COLUMBIA — South Carolina will have to play one of the season’s most important games without one of its best players.

The Southeastern Conference on Monday suspended USC free safety D.J. Swearinger for Saturday’s 3:30 p.m. home game against Missouri — the result of what the league called his “flagrant and dangerous” hit in last Saturday’s 49-6 win over Alabama-Birmingham.

The suspension is a huge loss for the seventh-ranked Gamecocks (3-0, 1-0 SEC) as they prepare for their second game against an SEC East Division opponent. Swearinger, a senior, is a third-year starter who rarely comes out of games. The Gamecocks have no other proven free safeties.

The depth chart lists his backup as senior walk-on Jared Shaw. He was impressive at times as a cornerback during spring practices, but has rarely played. On Saturday, Shaw drew a roughing-the-punter penalty on the play that preceded Swearinger’s hit.

Entering the preseason, the No. 2 free safety was redshirt freshman Sheldon Roy-ster, a former highly regarded recruit who was the fifth-highest rated prospect in USC’s Class of 2011, according to Rivals.com. But Royster decided to transfer last month and wound up at Rutgers.

Through three games, Swearinger has 10 tackles (nine solo), an interception, three pass breakups (tied for the team lead) and a fumble recovery that he returned 65 yards for a touchdown against UAB. He is the secondary’s only returning starter from last season. He and sophomore strong safety Brison Williams are both responsible for getting the defense’s backfield lined up before the snap, but Swearinger is the secondary’s most vocal leader.

The play for which he was suspended happened with 5:46 left in the third quarter Saturday, when Jonathan Perry threw a pass over the middle intended for Patrick Hearn, who reached up for the ball.

As the ball hit Hearn’s hands, Swearinger launched himself forward and made facemask-to-facemask contact with Hearn, causing a pass breakup. The hit was not late, but the helmet-to-helmet contact resulted in a 15-yard personal foul penalty. Referee Ken Williamson specified it as “contact above the shoulders against a defenseless player.”

USC coach Steve Spurrier said Sunday that he thought Swearinger’s hit “was a lot similar to the hit Justice Cunningham took at Vanderbilt.” That hit, in the season opener, resulted in a 15-yard personal foul but no suspension.

USC said Spurrier would not comment on the suspension Monday, but will address it today at his weekly news conference.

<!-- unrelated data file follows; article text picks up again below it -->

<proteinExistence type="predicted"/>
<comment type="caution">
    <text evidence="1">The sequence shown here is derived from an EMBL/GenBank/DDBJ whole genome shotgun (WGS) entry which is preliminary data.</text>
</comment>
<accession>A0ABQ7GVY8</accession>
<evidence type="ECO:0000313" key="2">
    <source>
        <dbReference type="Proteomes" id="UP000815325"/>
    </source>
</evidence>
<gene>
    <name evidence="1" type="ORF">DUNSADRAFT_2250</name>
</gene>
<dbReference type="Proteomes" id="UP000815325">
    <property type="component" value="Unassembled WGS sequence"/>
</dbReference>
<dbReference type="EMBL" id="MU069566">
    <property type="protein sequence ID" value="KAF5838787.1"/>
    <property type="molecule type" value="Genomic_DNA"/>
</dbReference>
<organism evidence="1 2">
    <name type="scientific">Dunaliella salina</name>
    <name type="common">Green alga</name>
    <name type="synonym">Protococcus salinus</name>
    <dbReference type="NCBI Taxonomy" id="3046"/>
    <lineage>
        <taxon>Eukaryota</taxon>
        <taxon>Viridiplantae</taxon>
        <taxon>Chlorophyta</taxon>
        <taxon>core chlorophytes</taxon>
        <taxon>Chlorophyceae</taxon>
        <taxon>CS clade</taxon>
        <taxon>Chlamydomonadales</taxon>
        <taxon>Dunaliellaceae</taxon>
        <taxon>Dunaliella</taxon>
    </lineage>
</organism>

Later Monday, the SEC released an additional statement regarding the differences between Swearinger’s hit and the hit by Vanderbilt cornerback Andre Hal on Cunningham.

The statement read: “On replay, although contact was made to the receiver’s helmet, the primary contact from the Vanderbilt defender was to the shoulder area. The Vanderbilt defender never lowers his head and the contact is made with his facemask up, looking at the South Carolina receiver. It was a foul because there was glancing contact to the receiver’s helmet.

“In the UAB contest, based on video replays, the contact was initiated by a slight launch of the defender into the receiver and the primary contact was targeted directly into the receiver’s facemask.”

Earlier Monday, the SEC said Swearinger’s hit violated the section of the NCAA rule book that reads: “No player shall target and initiate contact to the head or neck area of a defenseless opponent with the helmet, forearm, elbow or shoulder.”

The league noted that a “defenseless opponent” is defined as “one who, because his physical position and focus of concentration, is especially vulnerable to injury.” An example the rule book gives of a defenseless opponent is a receiver whose focus is on catching a pass, the SEC said.

The NCAA is putting increased emphasis — including potential suspensions — on protecting defenseless players this season, as it tries to limit concussions, which are now a widely discussed issue at all levels of football.

“These rules are for the protection of the health and safety of our players on both sides of the ball,” SEC commissioner Mike Slive said in the suspension announcement. “It is imperative that our student-athletes understand the importance of this rule. Our motivation in making these decisions is to protect our student-athletes.”